The Court of Appeal ruled that the first flight of asylum seekers to Rwanda, which will be deported tomorrow, can proceed.
The appeal court affirmed the original decision of the lower court to allow the one way trip. However, the human rights campaigners appealed the decision.
Tomorrow’s flight to Kigali will be with 11 asylum seekers.
Activists argue that the government’s policy is cruel and will expose migrants to danger.
Officials have stated that the strategy will discourage people from crossing the Channel dangerously from France in small boats operated by smugglers.
The Home Office believes that the removal plan for some illegal migrants in the UK is in public interest and should not be stopped.
Lord Justice Singh, referring to Friday’s High Court decision, said Monday that “we consider that the judge produced an extremely detailed and thoughtful judgment which is all of the more impressive considering the time constraints under the circumstances in which he had it to” in the “urgent and crucial case.”
The Supreme Court refused to allow the judges to appeal against their decision.
Organisers of the Kigali hostel want it to feel as familiar as possible
The Hope Hostel is a guesthouse in Kigali that offers 50 double rooms for 100 guests. On your arrival, you will be greeted by a sign saying “Come as guest and leave as friend.”
They want it to feel as comfortable as possible. You will find amenities such as shampoo, toothpaste, and soap in every room. The communal areas have computers that provide free internet.
The other side of the compound has a games area with stunning views of the city. The compound also gives the impression that they are preparing for the arrivals of people from the Middle East. There is Arabic signage throughout the area, as well as a prayer space and halal food.
Construction crews are outside, working to complete what staff call a basketball court, and an additional outdoor space. A “gift shop” is available for asylum seekers, where they can purchase essentials and packs of cigarettes.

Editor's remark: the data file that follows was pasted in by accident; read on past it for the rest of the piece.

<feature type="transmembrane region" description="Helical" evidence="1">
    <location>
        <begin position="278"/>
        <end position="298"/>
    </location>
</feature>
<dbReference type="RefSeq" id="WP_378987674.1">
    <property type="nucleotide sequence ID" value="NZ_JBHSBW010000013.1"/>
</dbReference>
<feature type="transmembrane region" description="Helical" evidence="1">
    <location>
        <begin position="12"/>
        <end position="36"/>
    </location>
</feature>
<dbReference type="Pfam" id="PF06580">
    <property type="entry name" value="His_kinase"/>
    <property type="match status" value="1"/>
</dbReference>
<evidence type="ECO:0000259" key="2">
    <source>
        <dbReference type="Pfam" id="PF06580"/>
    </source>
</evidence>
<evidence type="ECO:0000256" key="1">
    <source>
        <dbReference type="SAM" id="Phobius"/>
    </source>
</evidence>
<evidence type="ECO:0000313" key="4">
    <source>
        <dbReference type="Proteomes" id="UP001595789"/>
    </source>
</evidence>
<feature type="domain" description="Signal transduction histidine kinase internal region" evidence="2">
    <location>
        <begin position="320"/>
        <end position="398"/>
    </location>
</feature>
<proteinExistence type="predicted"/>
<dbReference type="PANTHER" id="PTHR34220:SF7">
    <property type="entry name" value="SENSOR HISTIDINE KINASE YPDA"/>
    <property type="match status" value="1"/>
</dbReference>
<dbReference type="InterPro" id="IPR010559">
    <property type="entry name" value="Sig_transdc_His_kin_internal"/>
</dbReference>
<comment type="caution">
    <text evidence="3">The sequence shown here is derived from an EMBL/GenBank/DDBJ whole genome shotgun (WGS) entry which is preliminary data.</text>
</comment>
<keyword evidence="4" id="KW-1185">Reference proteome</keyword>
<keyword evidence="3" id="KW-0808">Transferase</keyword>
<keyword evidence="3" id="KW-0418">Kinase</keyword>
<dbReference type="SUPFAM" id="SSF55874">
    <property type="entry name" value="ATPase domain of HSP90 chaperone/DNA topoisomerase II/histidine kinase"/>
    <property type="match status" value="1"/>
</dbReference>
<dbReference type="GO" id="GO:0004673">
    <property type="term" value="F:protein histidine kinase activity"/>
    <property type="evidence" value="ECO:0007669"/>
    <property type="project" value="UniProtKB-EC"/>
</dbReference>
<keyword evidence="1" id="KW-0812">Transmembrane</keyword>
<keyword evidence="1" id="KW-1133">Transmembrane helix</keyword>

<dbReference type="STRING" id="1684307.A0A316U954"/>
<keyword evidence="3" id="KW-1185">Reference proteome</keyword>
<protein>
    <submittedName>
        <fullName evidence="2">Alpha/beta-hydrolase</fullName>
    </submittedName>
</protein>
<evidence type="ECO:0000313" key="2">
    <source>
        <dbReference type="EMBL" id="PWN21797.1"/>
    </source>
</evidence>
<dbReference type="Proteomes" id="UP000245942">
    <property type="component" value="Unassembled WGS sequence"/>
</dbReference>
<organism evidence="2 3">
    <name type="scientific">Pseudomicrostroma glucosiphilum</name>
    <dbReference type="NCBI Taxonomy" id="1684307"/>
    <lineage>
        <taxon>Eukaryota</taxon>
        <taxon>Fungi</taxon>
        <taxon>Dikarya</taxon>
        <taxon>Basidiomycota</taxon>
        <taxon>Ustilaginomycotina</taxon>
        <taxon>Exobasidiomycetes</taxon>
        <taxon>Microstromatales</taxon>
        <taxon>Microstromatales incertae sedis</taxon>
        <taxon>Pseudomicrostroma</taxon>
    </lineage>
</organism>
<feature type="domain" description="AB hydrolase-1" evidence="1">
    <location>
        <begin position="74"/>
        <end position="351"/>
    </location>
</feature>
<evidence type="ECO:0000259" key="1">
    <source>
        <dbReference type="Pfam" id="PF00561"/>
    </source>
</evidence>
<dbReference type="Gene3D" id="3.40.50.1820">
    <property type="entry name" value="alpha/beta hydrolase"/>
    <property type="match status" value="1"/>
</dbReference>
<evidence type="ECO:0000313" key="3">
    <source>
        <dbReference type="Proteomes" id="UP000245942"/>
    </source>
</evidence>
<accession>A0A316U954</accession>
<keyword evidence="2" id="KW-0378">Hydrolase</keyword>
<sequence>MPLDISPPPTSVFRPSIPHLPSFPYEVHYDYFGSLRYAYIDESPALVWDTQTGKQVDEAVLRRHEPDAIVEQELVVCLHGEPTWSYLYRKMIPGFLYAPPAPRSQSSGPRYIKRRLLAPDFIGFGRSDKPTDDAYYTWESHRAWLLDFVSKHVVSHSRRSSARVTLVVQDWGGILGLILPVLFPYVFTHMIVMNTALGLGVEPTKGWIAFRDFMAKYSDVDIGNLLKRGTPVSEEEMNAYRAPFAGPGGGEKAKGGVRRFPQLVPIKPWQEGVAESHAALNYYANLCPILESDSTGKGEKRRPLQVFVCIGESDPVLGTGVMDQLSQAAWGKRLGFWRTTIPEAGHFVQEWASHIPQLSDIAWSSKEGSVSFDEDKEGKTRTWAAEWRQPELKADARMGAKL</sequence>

The hostel has a staff that is available and is comfortable.
Monday’s case was brought by the Public and Commercial Services union (PCS), representing around 80% of Border Force personnel, along with charities Care4Calais and Detention Action.
After Asylum Aid, a refugee agency, requested an urgent interim order to prevent the government from flying migrants to Rwanda, a second case is currently being heard at the High Court.
Lawyers representing the charity claimed that the government’s procedure was unfair.
Downing Street stated that the government will continue to plan to fly asylum seekers to Africa on Tuesday.
Official spokesperson for the prime minister stated that they were certain there would be a flight tomorrow. This is still the plan.
Around 130 people were informed Friday that they could be transferred to Rwanda under the new scheme.
Lord Justice Singh suggested that tomorrow’s flight number could be single-digits.
Raza Husain QC was speaking on behalf of two individuals at risk and three organizations challenging the government’s policies. She had previously said that Mr Justice Swift’s decision last Wednesday contained errors of principle or was “plainly incorrect”.
He mainly focused on concerns expressed by the United Nations High Commission for Refugees (UNHCR), about Britain’s asylum flights.
The UN refugee agency has a clear position against the flight.
Husain stated that it was “abundantly obvious” that the Home Office considered Rwanda a safe third country for asylum claims. This view was based on a “complete misunderstanding” of UNHCR’s views.
He said that asylum seekers should be considered a vulnerable and underprivileged population.
He said that there are risks to individuals, citing UNHCR examples of protests in Rwanda by refugees against food ration cuts in 2018. He added that 12 people were killed and 66 were detained.
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The United Nations High Commissioner to Refugees is therefore “concerned about the possibility that persons of concern who have been relocated from the UK to Rwanda could be at substantial risk of being detained and treated not in accordance international standards should they protest after arriving”.
The packed courtroom heard Mr Husain tell them that it is not a crime to enter the UK without the relevant documents.
Prince Charles is reported to have privately called the government’s plans “appalling” .
Boris Johnson, however, has defended the controversial policy and claimed that it was necessary to stop illegal people-smuggling rings on either side.